Music documentaries and biopics are a growing bandwagon, it seems, and I’ve got a list of musts to catch. Meanwhile, Netflix has cottoned on to my interest and threw me Cadillac Records the other night, which I missed when it came out end of 2008.
It’s the story of Chess Records of Chicago, performed by actors and, more importantly, by musicians doing a bit of acting. The story-telling is a bit rough here and there but the soundtrack is terrific.
In the interests of the script, the film lost one Chess brother altogether and skipped the early years of the label – starting in 1950 with My Foolish Heart by jazzer Gene Ammons and his Sextet: – in order to get straight to the beginnings of the electric blues explosion, with Hoochie Coochie Man, by Muddy Waters, in 1954. In fact that jump even skips quite a lot of the story of Muddy Waters and the Chess boys. He had been recording with them for six years before that breakthrough hit, on the Aristocrat label before it became Chess.
The film reminds us that in 1941, way downriver from Chicago, Waters was being recorded by the folk music historian Alan Lomax as a typical country blues guitarist. He got his first electric guitar in 1946. But the band of his best records did not come together until 1953.
Like half of all the great r’n’b records of Chess’s golden era, 1950-65, Hoochie Coochie Man was written by ex-boxer Willie Dixon, who was originally signed as a performer but became the studio’s chief writer, producer and general fixer. In the film, he becomes a narrator, played by an American comedian called Cedric the Entertainer, although you could have sworn it was Forest Whitaker. He tells us: “First time a girl took off her underwear and threw it on stage, it was on account of the blues. But when the white girls started doing it, they called it rock and roll.”
The point is underlined towards the end of the film, when the Chess musicians find themselves losing sales to young white boys who are not only copying their style but in some cases have apparently stolen their songs, as if their rights do not matter. For example, we hear Chuck Berry, played by Mos Def, complaining , that Surfin’ Safari by the Beach Boys is Sweet Little Sixteen with new lyrics and, in fact, he did later win a share in the credits and royalties for the song. Willie Dixon also eventually won a claim against Led Zeppelin, for ideas they borrowed for Whole Lotta Love.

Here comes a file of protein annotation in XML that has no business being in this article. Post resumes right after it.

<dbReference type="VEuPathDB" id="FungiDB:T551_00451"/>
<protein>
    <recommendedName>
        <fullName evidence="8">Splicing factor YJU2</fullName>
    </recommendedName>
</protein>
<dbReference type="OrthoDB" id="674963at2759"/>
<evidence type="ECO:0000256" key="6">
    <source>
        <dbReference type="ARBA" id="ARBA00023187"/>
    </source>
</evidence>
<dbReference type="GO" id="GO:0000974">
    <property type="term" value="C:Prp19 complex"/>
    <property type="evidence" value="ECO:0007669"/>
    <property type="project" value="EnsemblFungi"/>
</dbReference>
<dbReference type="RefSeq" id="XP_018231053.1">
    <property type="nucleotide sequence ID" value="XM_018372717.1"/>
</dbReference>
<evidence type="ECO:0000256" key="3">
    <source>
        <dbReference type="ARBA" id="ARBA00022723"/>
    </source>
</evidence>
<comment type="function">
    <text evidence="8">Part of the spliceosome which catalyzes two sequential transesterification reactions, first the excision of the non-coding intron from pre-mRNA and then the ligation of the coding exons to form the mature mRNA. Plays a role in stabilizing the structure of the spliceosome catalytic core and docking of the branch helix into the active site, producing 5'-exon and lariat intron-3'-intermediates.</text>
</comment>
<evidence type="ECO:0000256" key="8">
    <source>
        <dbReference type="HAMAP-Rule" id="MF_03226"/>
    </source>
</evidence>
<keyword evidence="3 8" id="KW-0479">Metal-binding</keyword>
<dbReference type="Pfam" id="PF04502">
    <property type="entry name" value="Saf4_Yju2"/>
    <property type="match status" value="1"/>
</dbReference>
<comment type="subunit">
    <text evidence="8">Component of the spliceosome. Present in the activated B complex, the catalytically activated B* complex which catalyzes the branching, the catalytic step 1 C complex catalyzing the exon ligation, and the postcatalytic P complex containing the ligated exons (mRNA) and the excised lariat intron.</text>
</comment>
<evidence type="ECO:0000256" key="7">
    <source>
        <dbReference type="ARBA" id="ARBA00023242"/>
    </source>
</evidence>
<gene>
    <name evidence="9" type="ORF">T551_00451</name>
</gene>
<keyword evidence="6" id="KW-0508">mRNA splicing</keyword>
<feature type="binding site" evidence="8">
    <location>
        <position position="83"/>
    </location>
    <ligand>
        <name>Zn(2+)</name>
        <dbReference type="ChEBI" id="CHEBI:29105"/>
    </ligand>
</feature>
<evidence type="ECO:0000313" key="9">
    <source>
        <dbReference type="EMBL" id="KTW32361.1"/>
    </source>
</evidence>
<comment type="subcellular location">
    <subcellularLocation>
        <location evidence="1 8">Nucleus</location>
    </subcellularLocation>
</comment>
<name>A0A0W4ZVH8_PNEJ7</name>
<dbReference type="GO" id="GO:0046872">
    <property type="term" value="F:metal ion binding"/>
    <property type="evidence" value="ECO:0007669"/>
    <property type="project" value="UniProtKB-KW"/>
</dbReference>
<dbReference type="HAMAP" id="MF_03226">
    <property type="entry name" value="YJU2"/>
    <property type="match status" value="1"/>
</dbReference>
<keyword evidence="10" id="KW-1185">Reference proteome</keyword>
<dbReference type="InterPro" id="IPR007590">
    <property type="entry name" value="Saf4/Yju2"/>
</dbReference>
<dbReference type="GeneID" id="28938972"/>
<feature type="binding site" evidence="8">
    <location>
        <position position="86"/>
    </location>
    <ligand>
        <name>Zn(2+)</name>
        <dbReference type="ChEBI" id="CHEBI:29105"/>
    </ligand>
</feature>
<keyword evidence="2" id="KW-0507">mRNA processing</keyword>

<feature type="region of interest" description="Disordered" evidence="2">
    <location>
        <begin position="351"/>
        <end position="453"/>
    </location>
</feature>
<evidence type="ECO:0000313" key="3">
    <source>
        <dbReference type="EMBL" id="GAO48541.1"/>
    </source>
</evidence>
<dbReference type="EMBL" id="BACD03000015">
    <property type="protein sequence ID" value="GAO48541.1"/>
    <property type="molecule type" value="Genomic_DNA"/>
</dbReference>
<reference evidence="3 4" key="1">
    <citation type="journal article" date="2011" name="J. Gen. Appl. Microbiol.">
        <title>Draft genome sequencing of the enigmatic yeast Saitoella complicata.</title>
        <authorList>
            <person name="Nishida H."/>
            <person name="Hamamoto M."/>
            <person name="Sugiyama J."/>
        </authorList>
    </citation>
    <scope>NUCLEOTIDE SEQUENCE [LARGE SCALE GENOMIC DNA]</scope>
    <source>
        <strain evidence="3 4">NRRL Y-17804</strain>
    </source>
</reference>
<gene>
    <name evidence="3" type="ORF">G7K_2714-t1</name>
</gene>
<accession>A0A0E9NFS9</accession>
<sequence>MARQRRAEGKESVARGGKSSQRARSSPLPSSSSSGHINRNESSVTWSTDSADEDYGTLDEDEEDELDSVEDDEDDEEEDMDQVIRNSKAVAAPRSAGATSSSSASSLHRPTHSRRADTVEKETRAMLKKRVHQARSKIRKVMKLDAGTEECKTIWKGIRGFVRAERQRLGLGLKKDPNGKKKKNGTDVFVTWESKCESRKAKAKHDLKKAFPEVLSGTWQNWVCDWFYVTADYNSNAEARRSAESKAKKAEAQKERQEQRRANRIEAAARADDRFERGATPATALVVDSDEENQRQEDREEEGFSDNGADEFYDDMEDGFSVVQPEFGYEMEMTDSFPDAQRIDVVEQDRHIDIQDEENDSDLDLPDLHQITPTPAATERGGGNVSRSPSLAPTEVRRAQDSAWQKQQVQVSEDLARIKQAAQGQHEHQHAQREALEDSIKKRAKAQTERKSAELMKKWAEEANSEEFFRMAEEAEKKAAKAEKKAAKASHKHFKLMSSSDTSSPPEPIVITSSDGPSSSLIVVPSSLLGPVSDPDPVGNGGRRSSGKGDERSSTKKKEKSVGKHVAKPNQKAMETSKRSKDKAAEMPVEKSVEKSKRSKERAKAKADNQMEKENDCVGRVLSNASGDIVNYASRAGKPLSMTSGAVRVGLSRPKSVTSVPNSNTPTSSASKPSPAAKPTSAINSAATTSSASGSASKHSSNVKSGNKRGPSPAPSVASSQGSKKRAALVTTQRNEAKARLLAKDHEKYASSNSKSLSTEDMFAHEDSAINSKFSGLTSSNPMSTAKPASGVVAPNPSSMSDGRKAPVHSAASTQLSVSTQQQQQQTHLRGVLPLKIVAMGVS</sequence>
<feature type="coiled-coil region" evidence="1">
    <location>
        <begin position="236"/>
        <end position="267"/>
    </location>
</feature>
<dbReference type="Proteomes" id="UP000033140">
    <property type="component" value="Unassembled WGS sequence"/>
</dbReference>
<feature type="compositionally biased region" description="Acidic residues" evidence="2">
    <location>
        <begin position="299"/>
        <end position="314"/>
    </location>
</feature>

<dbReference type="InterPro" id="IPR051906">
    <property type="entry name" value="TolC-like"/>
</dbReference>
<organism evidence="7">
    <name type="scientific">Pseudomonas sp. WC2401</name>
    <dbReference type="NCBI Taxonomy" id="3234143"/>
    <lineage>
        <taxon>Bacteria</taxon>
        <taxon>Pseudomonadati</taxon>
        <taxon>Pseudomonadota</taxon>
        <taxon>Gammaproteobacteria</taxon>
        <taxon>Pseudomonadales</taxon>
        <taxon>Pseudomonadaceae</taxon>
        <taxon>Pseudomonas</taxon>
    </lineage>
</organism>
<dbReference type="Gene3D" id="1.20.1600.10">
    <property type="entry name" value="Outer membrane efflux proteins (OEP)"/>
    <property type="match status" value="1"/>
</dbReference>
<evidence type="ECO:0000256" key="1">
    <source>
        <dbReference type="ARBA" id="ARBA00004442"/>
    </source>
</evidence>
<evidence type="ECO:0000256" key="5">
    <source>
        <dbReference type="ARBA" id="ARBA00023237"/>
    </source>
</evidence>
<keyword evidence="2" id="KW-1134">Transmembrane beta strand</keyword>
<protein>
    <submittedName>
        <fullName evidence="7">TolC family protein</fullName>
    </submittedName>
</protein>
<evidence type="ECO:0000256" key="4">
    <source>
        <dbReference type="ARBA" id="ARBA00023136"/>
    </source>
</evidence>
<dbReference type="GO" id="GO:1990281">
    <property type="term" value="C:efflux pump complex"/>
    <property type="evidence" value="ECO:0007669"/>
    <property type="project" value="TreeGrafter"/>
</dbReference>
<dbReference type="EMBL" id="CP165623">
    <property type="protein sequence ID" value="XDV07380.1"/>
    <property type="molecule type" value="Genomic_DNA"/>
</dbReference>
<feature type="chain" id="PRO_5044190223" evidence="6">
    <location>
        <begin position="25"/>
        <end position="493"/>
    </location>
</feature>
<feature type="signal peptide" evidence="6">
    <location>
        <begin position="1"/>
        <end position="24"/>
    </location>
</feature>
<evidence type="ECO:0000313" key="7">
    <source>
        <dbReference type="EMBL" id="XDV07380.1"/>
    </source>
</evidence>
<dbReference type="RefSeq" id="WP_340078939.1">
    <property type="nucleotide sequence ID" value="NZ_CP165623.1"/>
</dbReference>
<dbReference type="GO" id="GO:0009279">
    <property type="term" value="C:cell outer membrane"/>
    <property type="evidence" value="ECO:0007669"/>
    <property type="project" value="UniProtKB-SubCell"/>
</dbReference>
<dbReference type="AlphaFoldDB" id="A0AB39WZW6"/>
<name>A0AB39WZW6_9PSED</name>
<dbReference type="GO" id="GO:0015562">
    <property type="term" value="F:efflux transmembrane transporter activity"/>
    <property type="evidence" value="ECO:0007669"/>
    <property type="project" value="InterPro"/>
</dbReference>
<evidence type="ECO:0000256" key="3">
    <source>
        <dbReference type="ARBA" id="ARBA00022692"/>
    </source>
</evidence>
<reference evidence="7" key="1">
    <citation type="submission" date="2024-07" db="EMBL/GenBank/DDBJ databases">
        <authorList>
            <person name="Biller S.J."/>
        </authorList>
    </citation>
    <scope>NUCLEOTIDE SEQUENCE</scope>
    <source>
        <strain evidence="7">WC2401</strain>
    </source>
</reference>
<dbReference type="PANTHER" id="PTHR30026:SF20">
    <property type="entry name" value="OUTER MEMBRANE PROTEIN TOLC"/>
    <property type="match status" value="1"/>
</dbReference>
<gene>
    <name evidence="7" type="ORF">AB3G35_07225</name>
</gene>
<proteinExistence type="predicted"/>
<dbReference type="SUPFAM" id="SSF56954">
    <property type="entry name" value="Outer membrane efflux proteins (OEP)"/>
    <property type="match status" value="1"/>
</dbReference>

Chuck Berry was particularly incensed because he already had a young white audience of his own. The film suggests his crossover appeal, which got segregated audiences tearing down the ropes between them, was a significant driver of change. It also has a scene, presumably based on reality, which involves Berry turning up to play at a country’n’western venue which has assumed he is white.
White r’n’b turns out to be a cloud with a silver lining, by the way. The film ends with Chess musicians finding an adoring new audience waiting for them in Europe.
To us in the UK, Muddy Waters has a folksy cuddly image. But in the film, played by Jeffrey Wright, he is a hard-driving rocker and a ruthless womaniser. And the harmonica man who became famous alongside him, the harmless-sounding Little Walter Jacobs, is shown to be dangerous as hell – high as a kite and armed to his gold-filled teeth.
Beyoncé Knowles, still needing two names at that point, does well to get over both the sex appeal and the sound appeal of Etta James.
But for me, the standout performance is Eamonn Walker, an English actor from West Indian parentage, as Howling Wolf. He does not quite have the physical size for the part but he walks big, and his recreation of the excitement of Smokestack Lightning performed live, in a club setting, is sensational. If I buy the soundtrack of the film, I will need the double-CD version to get it. Meanwhile, you can hear one of several YouTube postings of it at
To my surprise, I find Cadillac Records was written and directed by a young African-American woman, Darnell Martin. Must check out her other work.
eamonn walker

Borrowed picture of Eamonn Walker as Howlin’ Wolf.

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